The New Physics of the Twentieth Century
SUMMARY: In Chapter 2 we examined the process by which raw experience is mentally transformed into an organized system of concepts --that is, how it becomes knowledge. In the third chapter we studied the formalization of one part of our common-sense world picture into classical physics. In the language of semiotics we recognized physics as a true system in the three senses of being internally logical, of being consistently correlated with experience and of being pragmatically successful. This success was actually only attained for the less complex phenomena of inanimate nature, and of course only at the macroscopic level observable by man's unaided senses. In Chapter 4 we found that the instrumental extension and enlargement of our sensory experience brought about by our technology, itself developing under the stimulus of classical physics, presented us with a new set of experiences which couldn't be integrated into either the physical or the common sense conceptual scheme.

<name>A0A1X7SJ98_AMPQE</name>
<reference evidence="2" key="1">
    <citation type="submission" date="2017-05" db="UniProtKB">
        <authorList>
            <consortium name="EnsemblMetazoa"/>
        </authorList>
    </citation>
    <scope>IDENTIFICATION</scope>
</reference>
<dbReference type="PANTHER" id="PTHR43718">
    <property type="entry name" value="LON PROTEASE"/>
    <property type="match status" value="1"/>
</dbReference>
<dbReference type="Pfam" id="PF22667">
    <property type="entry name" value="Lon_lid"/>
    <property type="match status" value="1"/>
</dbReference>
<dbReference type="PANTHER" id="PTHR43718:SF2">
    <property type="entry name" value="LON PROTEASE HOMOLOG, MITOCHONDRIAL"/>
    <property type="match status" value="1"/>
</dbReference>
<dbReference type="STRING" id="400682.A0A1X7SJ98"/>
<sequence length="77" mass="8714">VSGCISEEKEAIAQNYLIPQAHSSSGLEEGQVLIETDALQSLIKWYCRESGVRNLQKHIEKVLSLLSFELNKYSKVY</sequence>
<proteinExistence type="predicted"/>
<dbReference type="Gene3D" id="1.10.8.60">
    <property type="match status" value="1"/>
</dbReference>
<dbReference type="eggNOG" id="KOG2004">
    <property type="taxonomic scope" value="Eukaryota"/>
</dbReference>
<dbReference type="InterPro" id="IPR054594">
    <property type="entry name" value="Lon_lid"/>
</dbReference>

The revision required in physics was not the simple one of introducing newforce terms and energies into Newtonian mechanics, but of a penetrating re-examination of the concepts themselves. This was carried out in two principal theoretical developments: Relativity Theory and Quantum Mechanics. Both of these are fine examples of semiotics. They have clearly expressed pragmatic bases induced from experimental results, well-defined syntactic developments, and semantic correspondence rules which admit only the operationally possible. Both look strange when compared with common-sense classical physics, but this is entirely in keeping with the weirdness of the phenomena they were invented to 'explain'. Though we will make little further use of it in our investigation of determinism, Einstein Special Theory of Relativity is so conceptually and mathematically simple, that we will begin with it as an example of how a theory evolves in an attempt to explain an experimental result. However there is no reason for carrying Relativity Theory beyond the derivation of the transformation equations. We will go on from this to examine the postulational and syntactical structure of Quantum Mechanics, and apply it to the solution of a problem resembling the potential barrier one of Chapter 4. Finally we will study the predictive